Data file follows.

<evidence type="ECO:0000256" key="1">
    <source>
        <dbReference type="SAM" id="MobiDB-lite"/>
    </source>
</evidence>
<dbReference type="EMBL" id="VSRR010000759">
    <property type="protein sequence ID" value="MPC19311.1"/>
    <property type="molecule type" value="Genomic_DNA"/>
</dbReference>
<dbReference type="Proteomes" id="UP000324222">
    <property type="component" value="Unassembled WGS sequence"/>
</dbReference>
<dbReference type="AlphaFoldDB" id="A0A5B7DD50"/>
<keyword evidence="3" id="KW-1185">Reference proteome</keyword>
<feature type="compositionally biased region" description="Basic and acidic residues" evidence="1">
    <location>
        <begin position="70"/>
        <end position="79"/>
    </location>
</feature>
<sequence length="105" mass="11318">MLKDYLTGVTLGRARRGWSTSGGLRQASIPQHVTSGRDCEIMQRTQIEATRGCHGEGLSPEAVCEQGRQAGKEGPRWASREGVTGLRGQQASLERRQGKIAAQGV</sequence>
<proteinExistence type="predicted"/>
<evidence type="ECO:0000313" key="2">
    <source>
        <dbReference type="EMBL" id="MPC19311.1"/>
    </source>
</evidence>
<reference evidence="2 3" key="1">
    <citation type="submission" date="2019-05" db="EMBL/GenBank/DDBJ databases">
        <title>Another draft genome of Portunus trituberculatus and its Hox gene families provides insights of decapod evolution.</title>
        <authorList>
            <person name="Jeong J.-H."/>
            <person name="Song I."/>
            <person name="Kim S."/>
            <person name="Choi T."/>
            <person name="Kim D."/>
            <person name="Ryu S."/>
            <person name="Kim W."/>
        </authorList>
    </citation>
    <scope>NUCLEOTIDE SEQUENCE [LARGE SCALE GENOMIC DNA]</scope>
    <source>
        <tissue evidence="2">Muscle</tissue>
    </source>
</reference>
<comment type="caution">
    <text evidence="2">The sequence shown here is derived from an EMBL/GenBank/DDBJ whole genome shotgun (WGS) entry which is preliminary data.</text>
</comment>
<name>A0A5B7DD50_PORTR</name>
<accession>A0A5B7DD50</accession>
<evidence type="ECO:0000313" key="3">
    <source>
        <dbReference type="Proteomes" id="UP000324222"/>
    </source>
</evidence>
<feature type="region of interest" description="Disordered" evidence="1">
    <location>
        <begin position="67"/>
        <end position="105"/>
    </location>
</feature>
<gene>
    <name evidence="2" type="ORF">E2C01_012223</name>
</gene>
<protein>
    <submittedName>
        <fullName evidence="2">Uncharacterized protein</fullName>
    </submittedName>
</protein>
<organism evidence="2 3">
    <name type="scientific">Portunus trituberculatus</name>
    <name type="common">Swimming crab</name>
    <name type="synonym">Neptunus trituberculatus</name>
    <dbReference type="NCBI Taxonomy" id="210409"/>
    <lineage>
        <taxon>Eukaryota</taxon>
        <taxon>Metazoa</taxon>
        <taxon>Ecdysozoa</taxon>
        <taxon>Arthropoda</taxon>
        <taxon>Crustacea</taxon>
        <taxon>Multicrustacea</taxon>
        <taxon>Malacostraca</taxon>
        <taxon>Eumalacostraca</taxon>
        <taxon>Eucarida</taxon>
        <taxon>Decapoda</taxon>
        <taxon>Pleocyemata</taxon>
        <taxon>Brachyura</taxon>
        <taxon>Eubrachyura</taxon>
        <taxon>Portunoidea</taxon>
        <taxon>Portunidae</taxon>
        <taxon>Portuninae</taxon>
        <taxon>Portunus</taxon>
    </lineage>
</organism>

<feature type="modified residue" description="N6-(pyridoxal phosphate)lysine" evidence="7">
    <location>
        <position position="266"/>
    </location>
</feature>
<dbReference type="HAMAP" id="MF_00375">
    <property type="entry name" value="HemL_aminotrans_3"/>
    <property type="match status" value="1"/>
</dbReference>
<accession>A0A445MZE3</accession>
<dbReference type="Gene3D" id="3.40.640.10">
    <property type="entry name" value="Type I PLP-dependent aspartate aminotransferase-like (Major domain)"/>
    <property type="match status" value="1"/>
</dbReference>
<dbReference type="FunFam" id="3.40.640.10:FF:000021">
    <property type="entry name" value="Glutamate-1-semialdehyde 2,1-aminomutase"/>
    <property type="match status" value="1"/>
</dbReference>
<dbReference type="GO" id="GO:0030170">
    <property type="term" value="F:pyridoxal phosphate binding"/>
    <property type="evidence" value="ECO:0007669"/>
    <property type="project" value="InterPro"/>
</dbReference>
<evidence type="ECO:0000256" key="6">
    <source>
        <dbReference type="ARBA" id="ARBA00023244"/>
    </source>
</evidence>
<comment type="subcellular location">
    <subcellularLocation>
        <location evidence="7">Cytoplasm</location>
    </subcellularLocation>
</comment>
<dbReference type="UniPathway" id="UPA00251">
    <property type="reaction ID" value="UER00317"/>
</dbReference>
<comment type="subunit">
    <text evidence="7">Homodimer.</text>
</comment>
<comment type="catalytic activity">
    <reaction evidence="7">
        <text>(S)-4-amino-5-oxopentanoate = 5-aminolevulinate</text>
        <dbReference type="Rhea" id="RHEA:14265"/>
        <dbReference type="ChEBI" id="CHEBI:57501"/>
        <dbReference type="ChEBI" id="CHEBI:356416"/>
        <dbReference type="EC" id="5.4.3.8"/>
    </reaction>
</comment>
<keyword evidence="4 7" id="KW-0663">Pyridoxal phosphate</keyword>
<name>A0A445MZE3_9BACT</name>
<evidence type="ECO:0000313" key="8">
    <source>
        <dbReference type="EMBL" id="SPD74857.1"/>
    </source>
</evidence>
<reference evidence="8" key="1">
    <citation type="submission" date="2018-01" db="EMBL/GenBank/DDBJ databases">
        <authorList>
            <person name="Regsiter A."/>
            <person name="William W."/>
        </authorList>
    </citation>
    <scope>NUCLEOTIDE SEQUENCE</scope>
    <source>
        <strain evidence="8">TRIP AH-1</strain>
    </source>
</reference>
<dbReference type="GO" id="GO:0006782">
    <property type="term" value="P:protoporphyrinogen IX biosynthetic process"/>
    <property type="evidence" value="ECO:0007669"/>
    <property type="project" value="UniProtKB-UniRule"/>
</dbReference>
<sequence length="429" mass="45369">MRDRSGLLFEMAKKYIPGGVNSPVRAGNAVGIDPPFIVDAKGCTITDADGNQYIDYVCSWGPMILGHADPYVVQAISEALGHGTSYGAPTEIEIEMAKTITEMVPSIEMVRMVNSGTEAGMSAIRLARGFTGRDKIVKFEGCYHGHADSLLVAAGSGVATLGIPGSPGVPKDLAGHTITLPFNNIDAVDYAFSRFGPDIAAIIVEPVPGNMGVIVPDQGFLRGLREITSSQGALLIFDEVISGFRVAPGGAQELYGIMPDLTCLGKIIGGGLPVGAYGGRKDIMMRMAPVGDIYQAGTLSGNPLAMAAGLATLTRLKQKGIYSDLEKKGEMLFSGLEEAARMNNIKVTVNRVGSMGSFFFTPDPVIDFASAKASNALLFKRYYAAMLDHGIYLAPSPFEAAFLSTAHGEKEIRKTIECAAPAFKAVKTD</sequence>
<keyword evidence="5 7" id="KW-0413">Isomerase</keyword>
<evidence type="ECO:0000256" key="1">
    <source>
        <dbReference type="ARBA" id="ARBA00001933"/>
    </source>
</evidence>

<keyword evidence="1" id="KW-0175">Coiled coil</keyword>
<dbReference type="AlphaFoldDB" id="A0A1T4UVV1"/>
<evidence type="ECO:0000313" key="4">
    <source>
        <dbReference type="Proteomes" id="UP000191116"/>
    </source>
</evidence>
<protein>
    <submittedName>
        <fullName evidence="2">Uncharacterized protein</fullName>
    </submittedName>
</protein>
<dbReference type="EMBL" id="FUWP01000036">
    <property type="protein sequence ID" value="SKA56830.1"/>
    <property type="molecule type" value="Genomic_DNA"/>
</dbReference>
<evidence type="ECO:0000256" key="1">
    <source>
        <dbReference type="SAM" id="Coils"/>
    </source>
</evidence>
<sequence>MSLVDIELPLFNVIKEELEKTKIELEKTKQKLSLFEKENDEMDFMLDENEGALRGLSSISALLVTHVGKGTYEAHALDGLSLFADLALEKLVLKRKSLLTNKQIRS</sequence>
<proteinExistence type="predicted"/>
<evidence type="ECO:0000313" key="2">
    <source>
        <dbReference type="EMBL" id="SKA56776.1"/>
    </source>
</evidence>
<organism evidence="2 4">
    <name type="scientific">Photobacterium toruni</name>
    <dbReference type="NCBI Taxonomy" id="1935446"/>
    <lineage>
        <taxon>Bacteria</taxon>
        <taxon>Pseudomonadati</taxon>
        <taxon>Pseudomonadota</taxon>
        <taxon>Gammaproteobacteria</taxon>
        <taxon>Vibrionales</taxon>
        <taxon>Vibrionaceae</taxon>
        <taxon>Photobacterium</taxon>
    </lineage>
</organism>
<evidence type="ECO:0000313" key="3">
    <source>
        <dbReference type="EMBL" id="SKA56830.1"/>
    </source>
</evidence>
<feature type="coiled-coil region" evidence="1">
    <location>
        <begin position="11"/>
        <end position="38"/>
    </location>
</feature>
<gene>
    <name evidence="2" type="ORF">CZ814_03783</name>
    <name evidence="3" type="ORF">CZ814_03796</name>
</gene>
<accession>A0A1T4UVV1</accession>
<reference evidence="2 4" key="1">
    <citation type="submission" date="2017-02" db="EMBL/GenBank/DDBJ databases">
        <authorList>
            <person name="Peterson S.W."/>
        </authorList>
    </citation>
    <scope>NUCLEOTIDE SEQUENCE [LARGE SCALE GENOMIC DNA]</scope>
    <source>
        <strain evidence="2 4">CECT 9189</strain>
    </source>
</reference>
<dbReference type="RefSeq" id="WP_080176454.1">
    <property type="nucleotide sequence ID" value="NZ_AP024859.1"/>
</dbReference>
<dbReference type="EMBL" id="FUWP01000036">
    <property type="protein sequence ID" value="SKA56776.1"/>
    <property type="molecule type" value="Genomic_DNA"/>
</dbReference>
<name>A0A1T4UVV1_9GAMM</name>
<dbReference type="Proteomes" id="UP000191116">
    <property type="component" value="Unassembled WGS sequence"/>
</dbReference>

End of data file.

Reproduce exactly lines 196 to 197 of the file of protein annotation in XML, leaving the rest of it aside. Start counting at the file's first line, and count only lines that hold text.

<proteinExistence type="predicted"/>
<evidence type="ECO:0000313" key="2">